Corps Sending Two Dredges to Reopen Clogged Oregon Inlet

Article Courtesy: | By Rob Morris published on March 30, 2015 | Please Click Here for Original Article.

Two dredges are steaming to Oregon Inlet to start clearing out the closed channel starting as early as Wednesday.

The sidecast dredge Merritt, which can operate in shallow water, will carve out an 8-foot-deep opening to allow the larger Currituck, a hopper dredge, to do more extensive work, the U.S. Army Corps of Engineers said in a statement Monday.

On Saturday, the U.S. Coast Guard enacted its emergency power to prohibit boats drawing more than 2 feet from motoring within 100 yards of the Bonner Bridge.

Charter boats need 3 to 5 feet and cannot head to sea through the inlet as Easter weekend approaches. There are also only three days left in the lucrative commercial bluefin tuna season.

The Corps recently assumed the power to create a temporary restrictive zone to protect the bridge if necessary, but the Coast Guard also said that the channel was too shallow for its search-and-rescue vessels.

“We recognize the importance of this gateway for vessels traveling in and out of the Oregon Inlet and will continue to do everything possible to re-open the channel,” Donnie Potter, chief of the Physical Support Branch with the Corps’ Wilmington District, said in the statement.

A survey last week showed the federal channel with a depth of 6 feet under the navigation span of the Bonner Bridge and less than 2 feet on the seaward side.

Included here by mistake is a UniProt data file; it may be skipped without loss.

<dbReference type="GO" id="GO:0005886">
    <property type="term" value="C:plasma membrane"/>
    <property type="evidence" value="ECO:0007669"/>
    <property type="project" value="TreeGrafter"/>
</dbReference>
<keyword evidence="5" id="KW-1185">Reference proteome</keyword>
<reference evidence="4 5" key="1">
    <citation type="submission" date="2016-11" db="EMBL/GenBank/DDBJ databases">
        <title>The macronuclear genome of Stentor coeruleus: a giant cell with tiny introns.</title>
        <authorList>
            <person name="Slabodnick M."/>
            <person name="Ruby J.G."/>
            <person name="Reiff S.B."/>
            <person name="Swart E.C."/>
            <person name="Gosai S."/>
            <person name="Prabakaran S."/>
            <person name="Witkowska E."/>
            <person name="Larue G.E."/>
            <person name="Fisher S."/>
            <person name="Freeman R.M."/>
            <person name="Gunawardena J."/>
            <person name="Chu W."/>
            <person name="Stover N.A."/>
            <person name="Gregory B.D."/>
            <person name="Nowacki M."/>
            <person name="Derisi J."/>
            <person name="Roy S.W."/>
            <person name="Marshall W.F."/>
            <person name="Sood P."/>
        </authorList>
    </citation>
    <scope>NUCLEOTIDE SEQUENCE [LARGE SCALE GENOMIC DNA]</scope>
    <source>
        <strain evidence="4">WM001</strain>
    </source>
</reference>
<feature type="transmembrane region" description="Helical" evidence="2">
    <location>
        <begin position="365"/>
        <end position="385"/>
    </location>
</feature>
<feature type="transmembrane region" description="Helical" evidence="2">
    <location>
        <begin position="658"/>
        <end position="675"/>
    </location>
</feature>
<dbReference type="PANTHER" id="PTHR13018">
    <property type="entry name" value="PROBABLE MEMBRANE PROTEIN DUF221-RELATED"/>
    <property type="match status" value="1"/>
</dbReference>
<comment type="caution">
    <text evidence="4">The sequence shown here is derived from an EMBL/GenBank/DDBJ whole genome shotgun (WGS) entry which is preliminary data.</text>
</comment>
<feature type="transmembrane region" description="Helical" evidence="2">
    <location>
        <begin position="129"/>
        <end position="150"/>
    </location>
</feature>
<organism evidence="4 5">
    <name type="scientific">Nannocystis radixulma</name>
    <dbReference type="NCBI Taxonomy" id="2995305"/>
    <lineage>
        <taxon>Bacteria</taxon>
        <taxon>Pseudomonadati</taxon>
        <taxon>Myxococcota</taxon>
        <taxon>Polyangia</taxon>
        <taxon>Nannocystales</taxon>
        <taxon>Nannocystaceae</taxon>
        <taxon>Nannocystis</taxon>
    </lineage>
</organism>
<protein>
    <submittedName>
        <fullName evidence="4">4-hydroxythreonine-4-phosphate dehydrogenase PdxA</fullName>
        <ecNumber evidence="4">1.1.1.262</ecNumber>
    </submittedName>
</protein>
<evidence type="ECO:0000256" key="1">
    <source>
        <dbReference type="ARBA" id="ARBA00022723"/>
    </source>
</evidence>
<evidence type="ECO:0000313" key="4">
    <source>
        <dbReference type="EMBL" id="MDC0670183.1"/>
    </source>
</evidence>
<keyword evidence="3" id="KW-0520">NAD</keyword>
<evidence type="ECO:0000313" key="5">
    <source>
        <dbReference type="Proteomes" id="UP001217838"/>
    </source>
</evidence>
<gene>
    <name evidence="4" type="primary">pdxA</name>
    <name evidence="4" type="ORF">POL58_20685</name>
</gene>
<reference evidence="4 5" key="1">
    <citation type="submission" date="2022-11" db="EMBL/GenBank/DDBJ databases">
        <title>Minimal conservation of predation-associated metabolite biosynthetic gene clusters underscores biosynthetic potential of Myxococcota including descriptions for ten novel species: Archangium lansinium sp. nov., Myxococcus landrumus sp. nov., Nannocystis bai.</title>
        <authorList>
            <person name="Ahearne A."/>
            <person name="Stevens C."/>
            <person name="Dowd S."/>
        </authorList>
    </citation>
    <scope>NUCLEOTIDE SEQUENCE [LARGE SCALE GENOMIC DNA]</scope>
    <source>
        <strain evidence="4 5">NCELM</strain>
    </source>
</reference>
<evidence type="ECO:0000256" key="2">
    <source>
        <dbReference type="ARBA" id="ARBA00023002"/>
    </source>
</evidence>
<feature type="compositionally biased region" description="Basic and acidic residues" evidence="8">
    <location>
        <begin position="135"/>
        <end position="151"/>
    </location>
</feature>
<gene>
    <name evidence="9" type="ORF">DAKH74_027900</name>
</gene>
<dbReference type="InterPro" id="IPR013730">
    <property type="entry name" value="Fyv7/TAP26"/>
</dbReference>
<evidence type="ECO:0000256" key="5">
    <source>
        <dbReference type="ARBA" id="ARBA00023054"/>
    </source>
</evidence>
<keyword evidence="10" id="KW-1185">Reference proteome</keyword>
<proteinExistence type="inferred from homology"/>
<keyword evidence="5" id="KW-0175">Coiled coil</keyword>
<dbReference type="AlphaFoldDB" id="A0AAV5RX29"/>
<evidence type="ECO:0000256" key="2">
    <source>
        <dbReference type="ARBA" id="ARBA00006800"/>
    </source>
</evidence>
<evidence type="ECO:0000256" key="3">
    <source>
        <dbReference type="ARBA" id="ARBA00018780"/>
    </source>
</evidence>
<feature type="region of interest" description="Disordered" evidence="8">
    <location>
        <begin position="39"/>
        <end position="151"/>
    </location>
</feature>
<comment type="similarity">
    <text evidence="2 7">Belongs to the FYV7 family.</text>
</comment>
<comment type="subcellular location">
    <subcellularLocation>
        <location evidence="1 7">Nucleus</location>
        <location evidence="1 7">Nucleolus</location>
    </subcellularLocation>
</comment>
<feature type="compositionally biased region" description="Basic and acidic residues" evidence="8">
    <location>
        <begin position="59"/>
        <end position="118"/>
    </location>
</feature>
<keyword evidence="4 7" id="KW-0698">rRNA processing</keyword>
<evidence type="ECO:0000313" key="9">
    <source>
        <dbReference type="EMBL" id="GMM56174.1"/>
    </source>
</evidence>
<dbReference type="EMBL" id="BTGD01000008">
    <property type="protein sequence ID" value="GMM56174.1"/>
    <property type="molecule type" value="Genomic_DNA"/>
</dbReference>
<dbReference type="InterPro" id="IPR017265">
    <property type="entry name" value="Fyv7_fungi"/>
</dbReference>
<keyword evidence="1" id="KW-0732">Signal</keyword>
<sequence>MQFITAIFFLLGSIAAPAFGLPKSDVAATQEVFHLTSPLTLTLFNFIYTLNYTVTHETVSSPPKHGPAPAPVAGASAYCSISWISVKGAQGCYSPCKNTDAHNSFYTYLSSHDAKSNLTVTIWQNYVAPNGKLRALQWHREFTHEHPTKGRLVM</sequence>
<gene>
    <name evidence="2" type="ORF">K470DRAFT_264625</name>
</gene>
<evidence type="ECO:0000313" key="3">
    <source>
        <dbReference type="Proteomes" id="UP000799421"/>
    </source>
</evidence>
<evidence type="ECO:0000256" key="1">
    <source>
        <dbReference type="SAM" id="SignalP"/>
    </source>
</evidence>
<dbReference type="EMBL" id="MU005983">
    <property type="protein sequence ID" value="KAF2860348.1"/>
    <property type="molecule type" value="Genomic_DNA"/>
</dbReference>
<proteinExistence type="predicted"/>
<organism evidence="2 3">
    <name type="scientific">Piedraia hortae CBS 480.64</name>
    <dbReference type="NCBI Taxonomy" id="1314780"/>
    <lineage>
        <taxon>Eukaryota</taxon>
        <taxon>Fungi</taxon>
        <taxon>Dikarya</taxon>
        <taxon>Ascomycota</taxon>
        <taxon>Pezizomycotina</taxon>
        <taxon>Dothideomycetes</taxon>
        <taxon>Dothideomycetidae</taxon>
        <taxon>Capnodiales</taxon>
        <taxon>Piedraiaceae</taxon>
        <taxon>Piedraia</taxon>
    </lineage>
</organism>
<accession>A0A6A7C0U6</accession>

The Currituck, which pumps dredge spoil into its hold then usually takes it past the ocean bar for dumping, will work on deepening the channel to 14 feet, the statement said. How long it will last is anyone’s guess. Shoaling can be rapid, especially if winds are out of the northeast.

Both dredges were docked Monday night in the Port of Morehead City.

Funding of $1.2 million was provided after U.S. Rep. Walter B. Jones, R-N.C. earlier this year asked the Corps to shift discretionary money provided in last year’s federal appropriations bill.

The Corps estimates keeping the channel deep enough for commercial vessels would cost $7 million to $8 million a year. The Corps was allocated $2 million in fiscal year 2015 for all of Manteo (Shallowbag Bay), not just Oregon Inlet.


Above: The hopper dredge Currituck. Image courtesy:

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